I just read Herb Sutter’s blog for the first time in a while. For some reason I hadn’t subscribed before, but I remember reading it in the past. Perhaps I’d lost interest because he’s one of the architects of Visual C++, and I’m not interested in that variant of the C family. If given the choice, for low-level Win32 code, I’d use Delphi, and for .NET development I’d use C#.
Anyway, his latest post references an article he’s written for the March 2005 issue of Dr Dobbs that mentions a fact I’m sure we’ve all noticed in our subconscious: the speed of Intel CPUs in commodity PCs hasn’t changed all that much in the past year or more. It seems to be stuck at the 3GHz barrier (plus or minus a few tenths of a GHz).
There’s certainly a lot of chat around on how graphics cards are getting more and more powerful. In fact, some graphics cards now have more memory than the entry-level PCs from Dell. We’re hearing about the next WiFi after 802.11g. LCD screens are de rigueur. Fast disks? Pile ‘em on. But CPU speed? Ho hum, everything goes quiet.
Herb believes that the lease is expiring on Moore’s Law. Intel et al just can’t get more paths through that silicon.
What does that mean for software developers? Well, sorry and all that, but the CPU bullet train has reached the terminus: we can no longer count on faster chips hiding our software performance problems. We should be rigorous in measuring performance and optimizing. Don’t micro-optimize, but optimize at an algorithmic level (hey, my specialty!).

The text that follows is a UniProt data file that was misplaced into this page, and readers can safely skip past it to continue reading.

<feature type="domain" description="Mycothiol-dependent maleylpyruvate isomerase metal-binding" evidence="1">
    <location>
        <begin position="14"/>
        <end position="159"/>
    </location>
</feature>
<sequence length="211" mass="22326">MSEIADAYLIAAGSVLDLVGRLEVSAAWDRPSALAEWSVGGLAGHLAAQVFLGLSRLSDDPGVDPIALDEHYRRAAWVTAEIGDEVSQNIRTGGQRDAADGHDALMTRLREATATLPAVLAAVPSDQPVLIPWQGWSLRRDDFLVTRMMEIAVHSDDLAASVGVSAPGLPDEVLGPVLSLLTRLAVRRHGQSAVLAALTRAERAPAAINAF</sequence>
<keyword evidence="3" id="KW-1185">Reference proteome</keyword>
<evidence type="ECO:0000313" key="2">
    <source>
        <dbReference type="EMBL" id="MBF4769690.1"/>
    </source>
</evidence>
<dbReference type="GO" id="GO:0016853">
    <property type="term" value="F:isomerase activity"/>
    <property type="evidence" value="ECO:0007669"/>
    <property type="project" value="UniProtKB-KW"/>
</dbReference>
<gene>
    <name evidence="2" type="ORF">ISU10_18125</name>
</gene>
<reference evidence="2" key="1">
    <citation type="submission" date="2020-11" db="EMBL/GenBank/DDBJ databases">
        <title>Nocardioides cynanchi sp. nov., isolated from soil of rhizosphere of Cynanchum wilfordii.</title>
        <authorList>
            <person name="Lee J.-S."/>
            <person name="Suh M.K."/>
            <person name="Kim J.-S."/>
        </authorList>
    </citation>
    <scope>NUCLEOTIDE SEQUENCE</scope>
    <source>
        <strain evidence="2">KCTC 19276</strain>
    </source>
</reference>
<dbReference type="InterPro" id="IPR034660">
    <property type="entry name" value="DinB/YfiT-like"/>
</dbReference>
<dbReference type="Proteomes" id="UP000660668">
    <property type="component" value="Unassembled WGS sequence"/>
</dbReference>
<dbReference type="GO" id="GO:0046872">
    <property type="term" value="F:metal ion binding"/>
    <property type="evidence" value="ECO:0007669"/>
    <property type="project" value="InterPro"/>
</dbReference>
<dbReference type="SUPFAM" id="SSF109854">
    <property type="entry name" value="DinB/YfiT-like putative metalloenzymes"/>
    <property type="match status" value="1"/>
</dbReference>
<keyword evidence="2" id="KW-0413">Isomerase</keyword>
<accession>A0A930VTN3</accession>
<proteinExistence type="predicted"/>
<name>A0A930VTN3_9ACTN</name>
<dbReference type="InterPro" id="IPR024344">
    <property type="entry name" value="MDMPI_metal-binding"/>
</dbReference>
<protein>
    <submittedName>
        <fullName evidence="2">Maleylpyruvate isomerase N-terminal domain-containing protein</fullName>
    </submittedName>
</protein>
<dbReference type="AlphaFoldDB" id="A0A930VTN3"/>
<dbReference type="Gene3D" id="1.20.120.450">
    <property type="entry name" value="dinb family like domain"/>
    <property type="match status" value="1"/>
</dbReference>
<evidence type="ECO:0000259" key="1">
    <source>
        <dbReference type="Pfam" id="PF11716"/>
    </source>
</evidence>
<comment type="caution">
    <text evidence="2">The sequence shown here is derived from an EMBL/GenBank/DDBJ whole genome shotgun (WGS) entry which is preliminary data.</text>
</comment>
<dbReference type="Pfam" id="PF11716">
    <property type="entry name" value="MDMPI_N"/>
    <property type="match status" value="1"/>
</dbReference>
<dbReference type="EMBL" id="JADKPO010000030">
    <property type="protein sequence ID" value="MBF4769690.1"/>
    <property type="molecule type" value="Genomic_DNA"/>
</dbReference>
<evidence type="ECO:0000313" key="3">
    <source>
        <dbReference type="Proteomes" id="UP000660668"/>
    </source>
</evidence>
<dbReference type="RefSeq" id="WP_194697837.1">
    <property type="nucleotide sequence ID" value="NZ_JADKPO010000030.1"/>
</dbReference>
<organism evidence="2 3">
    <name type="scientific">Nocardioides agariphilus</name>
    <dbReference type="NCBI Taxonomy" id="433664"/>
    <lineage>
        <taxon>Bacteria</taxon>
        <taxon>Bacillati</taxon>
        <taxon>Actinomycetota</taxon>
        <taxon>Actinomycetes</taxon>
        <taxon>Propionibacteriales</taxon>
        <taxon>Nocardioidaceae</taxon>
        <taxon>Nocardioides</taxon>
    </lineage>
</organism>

Herb has another solution, one that would strike terror in a lot of developers’ hearts: use concurrency. It’s likely that commodity PCs will start to appear with two CPUs, possibly with gaming machines first, and then it’ll spread into the mainstream. Writing multi-threaded applications to take advantage of two CPUs is harder than writing single-threaded ones. Nevertheless, one way to get more performance from our applications would be to off-load some processing onto another CPU. If I were you, I’d start researching and experimenting with how to write multi-threaded algorithms, with how to write thread-safe code, and with how to deal with deadlocks.
Also be on the lookout for extensions that would help make writing multi-threaded apps easier and less error-prone, for error-prone they are. For C# check out Microsoft Research’s Comega prototype. For Delphi? Well, that’s a topic for another day.